selinux_status_open, selinux_status_close, selinux_status_updated,
selinux_status_getenforce, selinux_status_policyload and selinux_sta‐
tus_deny_unknown - reference the SELinux kernel status without invo‐
cation of system calls
Linux 2.6.37 or later provides a SELinux kernel status page; being
mostly placed on /sys/fs/selinux/status entry. It enables userspace
applications to mmap this page with read-only mode, then it informs
some status without system call invocations.
In some cases that a userspace application tries to apply heavy
frequent access control; such as row-level security in databases, it
will face unignorable cost to communicate with kernel space to check
invalidation of userspace avc.
These functions provides applications a way to know some kernel
events without system-call invocation or worker thread for
selinux_status_open() tries to open(2)/sys/fs/selinux/status and
mmap(2) it in read-only mode. The file-descriptor and pointer to the
page shall be stored internally; Don't touch them directly. Set 1 on
the fallback argument to handle a case of older kernels without
kernel status page support. In this case, this function tries to
open a netlink socket using avc_netlink_open(3) and overwrite
corresponding callbacks ( setenforce and policyload). Thus, we need
to pay attention to the interaction with these interfaces, when
fallback mode is enabled.
selinux_status_close() unmap the kernel status page and close its
file descriptor, or close the netlink socket if fallbacked.
selinux_status_updated() informs us whether something has been
updated since the last call. It returns 0 if nothing was happened,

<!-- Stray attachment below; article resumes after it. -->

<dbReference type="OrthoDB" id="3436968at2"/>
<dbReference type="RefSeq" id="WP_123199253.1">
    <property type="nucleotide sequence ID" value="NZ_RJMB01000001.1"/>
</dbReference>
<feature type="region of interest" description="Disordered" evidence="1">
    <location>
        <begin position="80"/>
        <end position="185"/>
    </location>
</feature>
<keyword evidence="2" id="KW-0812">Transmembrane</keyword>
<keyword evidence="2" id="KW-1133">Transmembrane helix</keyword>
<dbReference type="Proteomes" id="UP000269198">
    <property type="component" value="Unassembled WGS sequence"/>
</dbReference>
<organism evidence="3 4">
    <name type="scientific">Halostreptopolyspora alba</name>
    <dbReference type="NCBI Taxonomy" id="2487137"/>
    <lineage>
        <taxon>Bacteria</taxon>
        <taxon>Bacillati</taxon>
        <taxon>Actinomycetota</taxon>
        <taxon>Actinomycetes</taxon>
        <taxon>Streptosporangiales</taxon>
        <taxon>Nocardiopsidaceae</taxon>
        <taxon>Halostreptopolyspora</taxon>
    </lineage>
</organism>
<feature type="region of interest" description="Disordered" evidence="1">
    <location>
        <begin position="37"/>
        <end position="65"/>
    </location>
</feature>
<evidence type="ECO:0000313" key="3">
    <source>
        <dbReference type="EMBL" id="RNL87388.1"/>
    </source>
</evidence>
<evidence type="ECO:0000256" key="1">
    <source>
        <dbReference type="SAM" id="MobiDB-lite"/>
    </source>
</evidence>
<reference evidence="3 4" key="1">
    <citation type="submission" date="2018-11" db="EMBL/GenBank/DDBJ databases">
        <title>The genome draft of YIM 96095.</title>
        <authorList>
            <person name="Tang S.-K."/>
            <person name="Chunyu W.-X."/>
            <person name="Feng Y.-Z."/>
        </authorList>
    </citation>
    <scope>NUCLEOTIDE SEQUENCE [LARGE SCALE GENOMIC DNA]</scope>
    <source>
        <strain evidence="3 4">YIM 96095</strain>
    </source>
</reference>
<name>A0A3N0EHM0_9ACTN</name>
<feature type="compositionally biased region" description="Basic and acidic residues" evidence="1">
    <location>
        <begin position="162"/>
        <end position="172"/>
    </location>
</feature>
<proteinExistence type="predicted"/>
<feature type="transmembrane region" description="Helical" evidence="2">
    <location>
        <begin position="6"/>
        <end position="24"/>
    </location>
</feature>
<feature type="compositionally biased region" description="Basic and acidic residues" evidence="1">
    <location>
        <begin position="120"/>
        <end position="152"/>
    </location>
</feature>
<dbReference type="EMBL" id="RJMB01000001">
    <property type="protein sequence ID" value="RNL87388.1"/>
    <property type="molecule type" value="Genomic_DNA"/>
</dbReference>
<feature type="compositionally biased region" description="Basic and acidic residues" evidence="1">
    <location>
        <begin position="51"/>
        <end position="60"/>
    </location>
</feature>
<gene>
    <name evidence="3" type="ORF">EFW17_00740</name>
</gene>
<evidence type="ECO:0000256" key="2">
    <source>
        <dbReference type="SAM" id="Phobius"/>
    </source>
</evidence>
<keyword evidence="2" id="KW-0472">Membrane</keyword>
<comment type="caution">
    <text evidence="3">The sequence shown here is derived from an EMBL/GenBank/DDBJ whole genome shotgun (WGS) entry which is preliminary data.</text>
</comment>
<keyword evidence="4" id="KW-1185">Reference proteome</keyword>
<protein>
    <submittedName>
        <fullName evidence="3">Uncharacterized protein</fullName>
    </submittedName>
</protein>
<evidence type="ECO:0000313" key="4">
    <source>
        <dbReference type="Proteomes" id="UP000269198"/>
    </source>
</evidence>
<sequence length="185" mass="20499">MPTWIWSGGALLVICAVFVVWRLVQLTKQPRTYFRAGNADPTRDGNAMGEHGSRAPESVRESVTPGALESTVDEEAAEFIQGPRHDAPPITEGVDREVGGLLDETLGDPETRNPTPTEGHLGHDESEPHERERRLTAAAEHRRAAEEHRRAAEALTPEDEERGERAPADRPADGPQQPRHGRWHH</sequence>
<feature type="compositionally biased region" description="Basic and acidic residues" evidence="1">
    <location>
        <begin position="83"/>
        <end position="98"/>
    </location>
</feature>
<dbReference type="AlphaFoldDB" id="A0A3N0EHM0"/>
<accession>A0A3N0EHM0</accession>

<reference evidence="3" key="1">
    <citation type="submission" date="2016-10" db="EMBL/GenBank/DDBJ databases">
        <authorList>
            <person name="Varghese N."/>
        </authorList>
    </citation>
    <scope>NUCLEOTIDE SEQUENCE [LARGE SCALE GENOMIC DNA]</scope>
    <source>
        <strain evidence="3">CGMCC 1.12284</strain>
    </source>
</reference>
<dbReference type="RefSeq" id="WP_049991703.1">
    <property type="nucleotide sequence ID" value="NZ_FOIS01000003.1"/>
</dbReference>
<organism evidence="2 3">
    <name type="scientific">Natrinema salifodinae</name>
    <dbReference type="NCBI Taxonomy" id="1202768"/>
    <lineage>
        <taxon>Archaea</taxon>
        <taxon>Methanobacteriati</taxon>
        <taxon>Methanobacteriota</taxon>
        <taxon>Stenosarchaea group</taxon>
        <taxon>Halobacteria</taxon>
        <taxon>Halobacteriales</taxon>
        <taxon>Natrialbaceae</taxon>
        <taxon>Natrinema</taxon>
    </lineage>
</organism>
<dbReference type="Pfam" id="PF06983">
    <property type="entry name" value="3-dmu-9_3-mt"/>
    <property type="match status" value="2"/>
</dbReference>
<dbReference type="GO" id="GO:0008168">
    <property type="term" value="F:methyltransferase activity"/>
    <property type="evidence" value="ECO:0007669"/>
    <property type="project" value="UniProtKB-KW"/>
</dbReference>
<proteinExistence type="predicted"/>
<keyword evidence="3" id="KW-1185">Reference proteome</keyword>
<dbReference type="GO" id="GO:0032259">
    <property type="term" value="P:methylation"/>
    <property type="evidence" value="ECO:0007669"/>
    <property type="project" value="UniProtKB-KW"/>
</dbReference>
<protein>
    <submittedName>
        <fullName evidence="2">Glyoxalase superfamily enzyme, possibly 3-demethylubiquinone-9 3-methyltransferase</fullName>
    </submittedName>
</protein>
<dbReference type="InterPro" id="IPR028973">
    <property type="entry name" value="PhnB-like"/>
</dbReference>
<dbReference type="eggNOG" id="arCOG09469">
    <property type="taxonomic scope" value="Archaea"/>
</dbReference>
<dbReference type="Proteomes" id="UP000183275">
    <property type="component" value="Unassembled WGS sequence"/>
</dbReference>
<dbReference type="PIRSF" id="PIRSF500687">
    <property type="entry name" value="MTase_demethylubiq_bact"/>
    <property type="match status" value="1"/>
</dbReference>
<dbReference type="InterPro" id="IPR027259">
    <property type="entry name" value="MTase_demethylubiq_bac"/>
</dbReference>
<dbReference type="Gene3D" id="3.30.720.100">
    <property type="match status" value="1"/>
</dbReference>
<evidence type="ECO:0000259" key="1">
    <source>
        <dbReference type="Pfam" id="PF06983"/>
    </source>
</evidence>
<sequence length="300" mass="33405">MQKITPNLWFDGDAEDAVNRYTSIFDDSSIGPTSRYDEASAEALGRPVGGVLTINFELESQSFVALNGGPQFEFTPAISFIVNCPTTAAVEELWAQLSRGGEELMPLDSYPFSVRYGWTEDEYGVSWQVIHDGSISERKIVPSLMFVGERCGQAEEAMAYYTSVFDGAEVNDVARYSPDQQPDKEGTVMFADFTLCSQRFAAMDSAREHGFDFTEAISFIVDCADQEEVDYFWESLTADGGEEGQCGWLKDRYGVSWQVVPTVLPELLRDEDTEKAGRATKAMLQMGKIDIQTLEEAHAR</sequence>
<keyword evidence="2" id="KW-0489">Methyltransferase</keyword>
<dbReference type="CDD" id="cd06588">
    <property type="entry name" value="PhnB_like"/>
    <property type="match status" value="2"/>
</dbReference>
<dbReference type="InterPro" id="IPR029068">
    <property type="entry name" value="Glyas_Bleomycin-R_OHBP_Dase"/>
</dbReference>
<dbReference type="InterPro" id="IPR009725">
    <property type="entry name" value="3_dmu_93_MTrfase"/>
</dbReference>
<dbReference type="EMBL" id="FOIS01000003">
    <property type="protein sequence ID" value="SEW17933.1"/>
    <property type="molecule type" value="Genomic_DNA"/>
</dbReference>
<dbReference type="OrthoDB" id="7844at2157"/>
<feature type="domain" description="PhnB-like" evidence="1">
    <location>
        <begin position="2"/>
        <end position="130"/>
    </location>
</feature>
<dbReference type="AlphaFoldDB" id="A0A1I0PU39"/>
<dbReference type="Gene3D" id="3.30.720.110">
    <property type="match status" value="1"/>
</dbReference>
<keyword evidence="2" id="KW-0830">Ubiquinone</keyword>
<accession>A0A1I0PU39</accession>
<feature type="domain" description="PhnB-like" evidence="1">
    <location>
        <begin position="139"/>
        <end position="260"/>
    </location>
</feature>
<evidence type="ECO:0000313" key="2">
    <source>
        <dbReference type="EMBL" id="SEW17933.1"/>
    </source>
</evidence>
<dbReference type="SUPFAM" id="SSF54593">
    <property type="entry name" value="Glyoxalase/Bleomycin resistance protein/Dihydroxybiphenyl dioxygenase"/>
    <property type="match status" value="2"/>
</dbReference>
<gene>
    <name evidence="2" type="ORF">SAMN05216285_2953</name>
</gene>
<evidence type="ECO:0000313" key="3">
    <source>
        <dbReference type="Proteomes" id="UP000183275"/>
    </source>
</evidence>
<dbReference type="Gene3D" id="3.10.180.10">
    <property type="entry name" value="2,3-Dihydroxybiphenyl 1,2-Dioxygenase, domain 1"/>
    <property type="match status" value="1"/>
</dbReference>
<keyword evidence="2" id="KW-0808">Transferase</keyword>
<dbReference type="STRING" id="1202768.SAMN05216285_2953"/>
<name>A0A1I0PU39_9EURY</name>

however, 1 if something has been updated in this duration, or -1 on
selinux_status_getenforce() returns 0 if SELinux is running in
permissive mode, 1 if enforcing mode, or -1 on error. Same as
security_getenforce(3) except with or without system call invocation.
selinux_status_policyload() returns times of policy reloaded on the
running system, or -1 on error. Note that it is not a reliable value
on fallback-mode until it receive the first event message via netlink
socket. Thus, don't use this value to know actual times of policy
selinux_status_deny_unknown() returns 0 if SELinux treats policy
queries on undefined object classes or permissions as being allowed,
1 if such queries are denied, or -1 on error.
Also note that these interfaces are not thread-safe, so you have to
protect them from concurrent calls using exclusive locks when
multiple threads are performing.
selinux_status_open() returns 0 or 1 on success. 1 means we are ready
to use these interfaces, but netlink socket was opened as fallback
instead of the kernel status page. On error, -1 shall be returned.
Any other functions with a return value shall return its
characteristic value as described above, or -1 on errors.
This page is part of the selinux (Security-Enhanced Linux user-space
libraries and tools) project. Information about the project can be
found at ⟨https://github.com/SELinuxProject/selinux/wiki⟩. If you
have a bug report for this manual page, see
page was obtained from the project's upstream Git repository
⟨https://github.com/SELinuxProject/selinux⟩ on 2017-04-25. If you
discover any rendering problems in this HTML version of the page, or
you believe there is a better or more up-to-date source for the page,
or you have corrections or improvements to the information in this
COLOPHON (which is not part of the original manual page), send a mail
firstname.lastname@example.org 22 January 2011 selinux_status_open(3)